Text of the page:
Adopters of new IoT solutions can benefit from years of experience by leveraging the knowledge of organizations that have been there before. None can address the full stack like Telit Cinterion. After years of focus, investment and experience, the company has completed the marathon to turn your deployment into a sprint.
Telit Cinterion Timeline: Maturing into a Full-Stack IoT Enabler
|1986||Telit began as Telital, R&D services for multinational telcos|
|1991||World’s first SIM card|
|1998||Telit launched its first machine-to-machine (M2M) module|
|1999||The term “Internet of Things” is first used by Kevin Ashton of Proctor & Gamble in a presentation describing a system in which the internet is connected to the physical world via ubiquitous sensors|
|2005||Telit concluded its IPO on the London Stock Exchange|
|2008||Connected things outnumber people on Earth|
|2011||Telit acquired Motorola M2M (cellular modules) and GlobalConnect (managed services and connectivity)|
|2012||Telit acquired Navman (GNSS)|
|2013||Telit acquired ILS Technology (platform) and CrossBridge Solutions (connectivity services U.S.)|
|2014||Telit acquired ATOP module from NXP (automotive)|
|2016||Telit acquired Stollman (Bluetooth technology/NFC) and Novatel Wireless IP and products (MyFi, Wi-Fi)|
|2017||Telit acquired GainSpan (ultralow-power Wi-Fi)|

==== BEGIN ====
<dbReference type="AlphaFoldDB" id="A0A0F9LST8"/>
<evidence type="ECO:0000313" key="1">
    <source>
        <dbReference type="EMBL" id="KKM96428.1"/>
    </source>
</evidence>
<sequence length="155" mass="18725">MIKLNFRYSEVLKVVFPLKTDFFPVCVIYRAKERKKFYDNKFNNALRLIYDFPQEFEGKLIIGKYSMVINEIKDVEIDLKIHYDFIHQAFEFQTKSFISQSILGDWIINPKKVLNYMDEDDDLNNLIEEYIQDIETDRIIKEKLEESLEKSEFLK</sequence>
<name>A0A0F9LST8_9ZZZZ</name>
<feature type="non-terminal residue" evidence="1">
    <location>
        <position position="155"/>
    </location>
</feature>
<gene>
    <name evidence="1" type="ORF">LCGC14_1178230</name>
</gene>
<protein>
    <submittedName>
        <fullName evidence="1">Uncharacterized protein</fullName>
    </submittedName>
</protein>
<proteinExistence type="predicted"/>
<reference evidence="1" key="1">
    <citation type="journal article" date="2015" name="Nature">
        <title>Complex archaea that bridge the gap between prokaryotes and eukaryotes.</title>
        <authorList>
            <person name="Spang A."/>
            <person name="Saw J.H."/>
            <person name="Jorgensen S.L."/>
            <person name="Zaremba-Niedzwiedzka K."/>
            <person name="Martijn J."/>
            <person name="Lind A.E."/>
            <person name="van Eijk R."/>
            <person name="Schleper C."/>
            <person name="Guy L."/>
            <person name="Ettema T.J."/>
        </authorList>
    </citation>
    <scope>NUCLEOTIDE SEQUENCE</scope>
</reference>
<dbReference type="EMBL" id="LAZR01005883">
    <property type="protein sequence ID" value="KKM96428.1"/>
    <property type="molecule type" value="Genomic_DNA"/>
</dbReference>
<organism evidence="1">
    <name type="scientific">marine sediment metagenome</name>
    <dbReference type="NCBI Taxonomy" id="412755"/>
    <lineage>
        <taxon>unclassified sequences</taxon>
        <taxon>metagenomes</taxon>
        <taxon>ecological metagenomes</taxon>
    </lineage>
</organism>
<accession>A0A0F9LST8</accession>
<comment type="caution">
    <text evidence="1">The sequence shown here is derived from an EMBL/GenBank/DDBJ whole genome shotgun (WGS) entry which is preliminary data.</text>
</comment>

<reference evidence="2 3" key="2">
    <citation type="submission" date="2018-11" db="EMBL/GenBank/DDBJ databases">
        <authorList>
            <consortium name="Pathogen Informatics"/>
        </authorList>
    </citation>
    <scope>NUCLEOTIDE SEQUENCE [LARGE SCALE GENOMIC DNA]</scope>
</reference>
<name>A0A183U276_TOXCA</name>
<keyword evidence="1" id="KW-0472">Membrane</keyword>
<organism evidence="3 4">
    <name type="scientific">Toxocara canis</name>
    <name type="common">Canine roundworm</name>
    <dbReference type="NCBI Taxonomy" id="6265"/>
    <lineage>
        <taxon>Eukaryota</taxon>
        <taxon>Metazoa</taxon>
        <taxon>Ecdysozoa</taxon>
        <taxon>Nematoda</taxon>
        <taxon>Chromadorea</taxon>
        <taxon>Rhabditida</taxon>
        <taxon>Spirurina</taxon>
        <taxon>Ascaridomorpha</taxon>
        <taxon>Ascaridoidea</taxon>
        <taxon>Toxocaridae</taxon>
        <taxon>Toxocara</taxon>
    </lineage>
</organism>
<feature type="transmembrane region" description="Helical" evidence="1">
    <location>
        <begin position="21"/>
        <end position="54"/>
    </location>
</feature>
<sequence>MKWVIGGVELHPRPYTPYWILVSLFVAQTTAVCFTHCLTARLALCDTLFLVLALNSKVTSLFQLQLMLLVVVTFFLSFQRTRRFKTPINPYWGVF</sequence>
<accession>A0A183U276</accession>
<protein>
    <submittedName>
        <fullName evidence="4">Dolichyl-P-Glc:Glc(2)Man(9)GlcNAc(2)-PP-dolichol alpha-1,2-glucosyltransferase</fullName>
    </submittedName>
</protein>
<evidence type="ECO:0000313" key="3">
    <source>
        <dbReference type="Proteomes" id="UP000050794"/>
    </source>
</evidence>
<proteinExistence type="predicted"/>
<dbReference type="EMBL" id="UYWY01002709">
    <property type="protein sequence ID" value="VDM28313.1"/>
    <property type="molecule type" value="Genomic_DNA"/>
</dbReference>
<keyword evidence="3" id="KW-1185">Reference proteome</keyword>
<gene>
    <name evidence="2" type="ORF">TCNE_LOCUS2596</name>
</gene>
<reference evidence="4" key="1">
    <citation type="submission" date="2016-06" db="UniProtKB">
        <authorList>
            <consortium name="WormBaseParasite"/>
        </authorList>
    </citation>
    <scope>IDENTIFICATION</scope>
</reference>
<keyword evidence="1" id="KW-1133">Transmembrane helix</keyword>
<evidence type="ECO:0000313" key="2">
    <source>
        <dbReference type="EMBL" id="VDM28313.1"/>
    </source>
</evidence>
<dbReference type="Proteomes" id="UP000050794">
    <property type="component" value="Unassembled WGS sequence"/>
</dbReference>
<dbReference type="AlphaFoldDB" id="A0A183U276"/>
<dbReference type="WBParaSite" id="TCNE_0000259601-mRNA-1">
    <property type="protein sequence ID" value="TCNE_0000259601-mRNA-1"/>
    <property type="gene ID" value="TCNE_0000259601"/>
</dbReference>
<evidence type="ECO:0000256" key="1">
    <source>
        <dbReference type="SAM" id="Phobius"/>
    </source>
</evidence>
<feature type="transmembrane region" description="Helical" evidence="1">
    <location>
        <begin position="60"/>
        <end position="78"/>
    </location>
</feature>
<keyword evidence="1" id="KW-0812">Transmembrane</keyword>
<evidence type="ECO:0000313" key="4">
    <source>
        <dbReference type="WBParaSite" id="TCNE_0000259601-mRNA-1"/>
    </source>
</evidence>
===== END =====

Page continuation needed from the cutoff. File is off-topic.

|2021||Telit delisted and became privately held|
|2022||Telit acquired Mobilogix (custom design and integration services); partnered with Thales to create Telit Cinterion, a leading western IoT solutions provider; opened a new global HQ in Irvine, CA, U.S.|
- You need hardware connectivity and software to build and deploy an IoT solution.
- IT adopted the cloud for economic and logistical benefits, but it may come with latency for mission-critical applications. IoT applications often leverage edge computing to mitigate concerns around the cloud. However, a combination of edge and cloud computing can be customized to your application’s needs and balance the load.
- To make your projects a reality, you need a partner that offers professional and managed IoT services across every layer of the stack to guarantee your success.